Scholarly Materials And Research @ Georgia Tech

    FPGA prototyping of custom GPGPUs

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    Prototyping new systems on hardware is a time-consuming task with limited scope for architectural exploration. The aim of this work was to perform fast prototyping of general-purpose graphics processing units (GPGPUs) on field programmable gate arrays (FPGAs) using a novel tool chain. This hardware flow combined with the higher level simulation flow using the same source code allowed us to create a whole tool chain to study and build future architectures using new technologies. It also gave us enough flexibility at different granularities to make architectural decisions. We will also discuss some example systems that were built using this tool chain along with some results.M.S

    Bayesian Paradigm to Assess Rock Compression Damage Models

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    Copyright © 2014 ICE PublishingDOI: http://dx.doi.org/10.1680/envgeo.13.00039Energy extraction and waste storage in geological formations raise interest in developing systematic and reliable calibration methods to assess performance of rock models. A methodology is proposed to improve damage prediction in sandstone, based on finite element simulations coupled with the Bayesian paradigm. To illustrate this methodology, we defined parameters of a continuum damage mechanics model as random variables. (1) Probability density functions are formulated for each parameter (expert’s judgement) and sampled later independently to simulate likely random sandstone responses during a triaxial compression test (forward problem). (2) Experimental data are introduced (new evidence available), which allow updating the probability distributions depicting the model parameters (inverse problem). Results show that it is possible to quantify the impact of experimental evidence into the rock characterisation and that correlations between all rock damage parameters can be retrieved. Mechanically speaking, this means that (a) similar accuracy in the prediction of damage might be achievable with less model parameters, (b) and the input of energy released to initiate crack propagation is contingent on conditions external to the model (e.g., initial texture of the rock). Results from this investigation provide promising applications of the probabilistic calibration approach to damage models in multiphase porous medium

    Thermo-Hydro-Mechanical Modeling of Damage in Unsaturated Porous Media: Theoretical Framework and Numerical Study of the EDZ

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    Copyright © 2011 John Wiley & Sons, Ltd.DOI: dx.doi.org/10.1002/nag.1005The damage model presented in this article (named ‘THHMD’ model) is dedicated to non-isothermal unsaturated porous media. It is formulated by means of three independent strain state variables, which are the thermodynamic conjugates of net stress, suction and thermal stress. The damage variable is a second-order tensor. Stress/strain relationships are derived from Helmholtz free energy, which is assumed to be the sum of damaged elastic potentials and ‘crack-closure energies’. Damage is assumed to grow with tensile strains due to net stress, with pore shrinkage due to suction and with thermal dilatation. Specific conductivities are introduced to account for the effects of cracking on the intensification and on the orientation of liquid water and vapor flows. These conductivities depend on damage and internal length parameters. The mechanical aspects of the THHMD model are validated by comparing the results of a triaxial compression test with experimental measurements found in the literature. Parametric studies of damage are performed on three different heating problems related to nuclear waste disposals. Several types of loading and boundary conditions are investigated. The thermal damage potential is thoroughly studied. The THHMD model is expected to be a useful tool in the assessment of the Excavation Damaged Zone, especially in the vicinity of nuclear waste repositories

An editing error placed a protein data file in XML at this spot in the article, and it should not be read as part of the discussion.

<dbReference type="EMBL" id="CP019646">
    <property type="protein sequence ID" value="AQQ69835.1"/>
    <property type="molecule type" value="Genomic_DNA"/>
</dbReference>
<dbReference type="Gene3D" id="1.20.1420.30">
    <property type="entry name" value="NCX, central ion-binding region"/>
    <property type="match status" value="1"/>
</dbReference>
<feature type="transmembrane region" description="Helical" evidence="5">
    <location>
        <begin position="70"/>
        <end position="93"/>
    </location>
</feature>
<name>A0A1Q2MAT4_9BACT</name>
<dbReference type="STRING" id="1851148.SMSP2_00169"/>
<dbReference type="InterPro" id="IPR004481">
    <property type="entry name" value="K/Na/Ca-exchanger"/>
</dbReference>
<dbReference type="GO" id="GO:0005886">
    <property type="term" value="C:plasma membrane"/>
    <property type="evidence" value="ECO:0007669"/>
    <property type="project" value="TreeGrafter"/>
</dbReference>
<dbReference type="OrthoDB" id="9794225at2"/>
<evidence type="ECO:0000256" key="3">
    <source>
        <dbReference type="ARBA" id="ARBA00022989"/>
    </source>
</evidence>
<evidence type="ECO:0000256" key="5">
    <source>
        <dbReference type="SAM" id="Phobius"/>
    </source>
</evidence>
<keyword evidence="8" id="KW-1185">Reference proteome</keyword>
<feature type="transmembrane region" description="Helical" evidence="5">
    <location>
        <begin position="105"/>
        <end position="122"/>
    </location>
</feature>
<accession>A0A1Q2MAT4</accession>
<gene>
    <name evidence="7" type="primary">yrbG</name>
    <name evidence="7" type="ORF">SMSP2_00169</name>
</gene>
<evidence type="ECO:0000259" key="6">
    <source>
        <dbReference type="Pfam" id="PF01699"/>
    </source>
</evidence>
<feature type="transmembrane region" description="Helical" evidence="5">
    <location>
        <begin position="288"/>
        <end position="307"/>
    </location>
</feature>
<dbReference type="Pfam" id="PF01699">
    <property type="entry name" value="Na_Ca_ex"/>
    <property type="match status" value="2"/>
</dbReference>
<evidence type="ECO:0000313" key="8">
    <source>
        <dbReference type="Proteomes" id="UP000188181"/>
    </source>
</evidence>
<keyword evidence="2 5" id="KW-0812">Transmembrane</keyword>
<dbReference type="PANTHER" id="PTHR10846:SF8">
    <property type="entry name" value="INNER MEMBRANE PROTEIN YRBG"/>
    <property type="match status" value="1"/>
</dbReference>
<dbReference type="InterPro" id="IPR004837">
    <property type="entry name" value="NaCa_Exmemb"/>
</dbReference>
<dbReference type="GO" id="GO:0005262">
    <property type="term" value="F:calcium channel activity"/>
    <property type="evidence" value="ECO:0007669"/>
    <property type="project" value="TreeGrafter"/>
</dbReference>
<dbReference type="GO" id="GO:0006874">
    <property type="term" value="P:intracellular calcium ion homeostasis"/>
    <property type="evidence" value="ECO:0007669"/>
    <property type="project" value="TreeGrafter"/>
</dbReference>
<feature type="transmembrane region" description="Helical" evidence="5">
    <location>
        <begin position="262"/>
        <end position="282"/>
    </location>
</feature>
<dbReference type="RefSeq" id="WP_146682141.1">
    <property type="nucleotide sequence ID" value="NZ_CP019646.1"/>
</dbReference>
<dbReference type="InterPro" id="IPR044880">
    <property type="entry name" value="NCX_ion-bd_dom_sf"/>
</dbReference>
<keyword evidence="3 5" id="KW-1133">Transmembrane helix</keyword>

Site-specific Spectral Response of Seismic Movement due to Geometrical and Geotechnical Characteristics of Sites

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    Copyright © 2009 Elsevier Ltd.DOI: dx.doi.org/10.1016/j.soildyn.2008.01.015It is well-known that the response of a site to a seismic solicitation depends on local topographical and geotechnical characteristics. Many aspects of seismic site effect still need to be studied in more detail and they can be incorporated in the seismic norms after quantification. The purpose of this paper is to contribute to establishment of a simple method to include complex site effects in a building code. Horizontal ground movements in various points of two-dimensional (2D) irregular configurations subjected to synthetic SV waves of vertical incidence are calculated. The parametric studies are achieved by means of HYBRID program combining finite elements in the near field and boundary elements in the far field (FEM/BEM). The results are shown in the form of pseudo-acceleration response spectra. For the empty valleys, we can classify the spectral response according to a unique geometric criterion: the “surface/angle” ratio, where surface is the area of the valley opening, and angle denotes the angle between the slope and horizontal line in the above corner. To assess the influence of the 2D effect on the spectral response of filled valleys, the response of alluvial basins are compared with the response of one-dimensional columns of soil. Finally, an offset criterion is proposed to choose a relevant computation method for the spectral acceleration at the surface of alluvial basins